A self-described “teacher activist” was fired Wednesday after waging a lengthy, politically charged battle against the school district over LGBT advocacy in her 1st-grade class.
The controversy started when Melissa Tempel wanted her class to perform the song Rainbowland, a duet between Miley Cyrus and Dolly Parton, at a school event. School leadership in Waukesha, Wisconsin, decided the song wasn’t appropriate for children.
Heyer Elementary School Principal Mark Schneider explained that because rainbows have become politicized, and because he didn’t want students to find inappropriate pictures of the singers, he asked Tempel to pick a different song.
Schneider’s decision also was in line with the district’s decision to ban politically charged imagery, whether liberal or conservative.
But Tempel, who claims to specialize in “race relations,” didn’t respect the district’s decision and tacitly accused it of being anti-LGBT. It wasn’t the first time she flaunted her own political views, as she had previously shown up for school picture day decked out in rainbow-themed garb.
Parents at the time expressed their frustration with Tempel’s barefaced activism.
“The majority of Waukesha does not want that stuff in the classroom,” Stacy Keene told The Lion. “From my perspective as a parent, it’s not about the song. It’s about this activist teacher in our schools that needs to leave it out of the schools, and not involve the district in her activism.”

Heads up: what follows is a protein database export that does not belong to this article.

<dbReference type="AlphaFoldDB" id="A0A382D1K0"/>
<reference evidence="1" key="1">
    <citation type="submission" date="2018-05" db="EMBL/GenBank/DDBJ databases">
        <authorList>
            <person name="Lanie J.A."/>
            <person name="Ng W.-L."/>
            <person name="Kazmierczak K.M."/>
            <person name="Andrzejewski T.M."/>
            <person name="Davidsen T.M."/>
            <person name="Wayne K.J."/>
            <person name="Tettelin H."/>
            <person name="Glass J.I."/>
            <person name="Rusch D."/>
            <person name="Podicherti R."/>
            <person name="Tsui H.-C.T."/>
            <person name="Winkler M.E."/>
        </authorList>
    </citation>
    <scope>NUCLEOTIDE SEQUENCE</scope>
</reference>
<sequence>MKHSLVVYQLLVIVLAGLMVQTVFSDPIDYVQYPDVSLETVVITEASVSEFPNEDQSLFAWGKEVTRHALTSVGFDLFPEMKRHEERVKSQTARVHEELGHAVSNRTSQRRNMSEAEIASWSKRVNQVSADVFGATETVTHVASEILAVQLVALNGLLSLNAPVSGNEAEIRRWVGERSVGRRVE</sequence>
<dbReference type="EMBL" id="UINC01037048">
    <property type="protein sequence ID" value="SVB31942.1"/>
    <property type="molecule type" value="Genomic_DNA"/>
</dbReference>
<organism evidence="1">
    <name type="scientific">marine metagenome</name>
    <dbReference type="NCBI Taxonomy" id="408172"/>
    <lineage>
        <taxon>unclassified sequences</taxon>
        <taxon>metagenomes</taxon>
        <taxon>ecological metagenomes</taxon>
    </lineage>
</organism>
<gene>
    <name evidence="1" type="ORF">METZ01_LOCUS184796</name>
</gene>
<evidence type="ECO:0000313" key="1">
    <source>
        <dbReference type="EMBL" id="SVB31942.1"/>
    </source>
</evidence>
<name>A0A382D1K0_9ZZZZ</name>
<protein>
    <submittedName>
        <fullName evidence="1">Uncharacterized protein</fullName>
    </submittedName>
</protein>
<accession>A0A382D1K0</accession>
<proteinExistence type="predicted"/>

Shortly thereafter, Tempel was placed on leave, but became a symbol for the nation’s largest teachers’ union. At their recent convention, members of the National Education Association bore signs of Tempel’s likeness that portray her as Rosie the Riveter and say, “Read Banned Books.”
Another similar image appeared on a playground parachute.
But the national attention ended up only hurting Tempel’s case when the Waukesha Board of Education discussed her employment on Wednesday.
“Ms. Tempel deliberately brought negative attention to the school district because she disagreed with the decision, as opposed to following protocol and procedure,” testified Superintendent James Sebert. “I believe that behavior is intolerable.”
The hearing resulted in Tempel’s termination, and she is now poised to sue the district.
“We’re disappointed with the board’s decision today, but we have everything we need in terms of a factual basis to file a First Amendment claim,” said Summer Mushid, Tempel’s attorney. “This is not a case about culture wars or rainbows. It’s a case of our constitutional rights and Ms. Tempel has them like every other person in this country. We are moving forward with next steps and Ms. Tempel looks forward to vindicating her rights in federal court.”
According to Wisconsin law, a teacher can be justly fired for the “willful and persistent violation of reasonable regulations of the governing body of the school system or school.”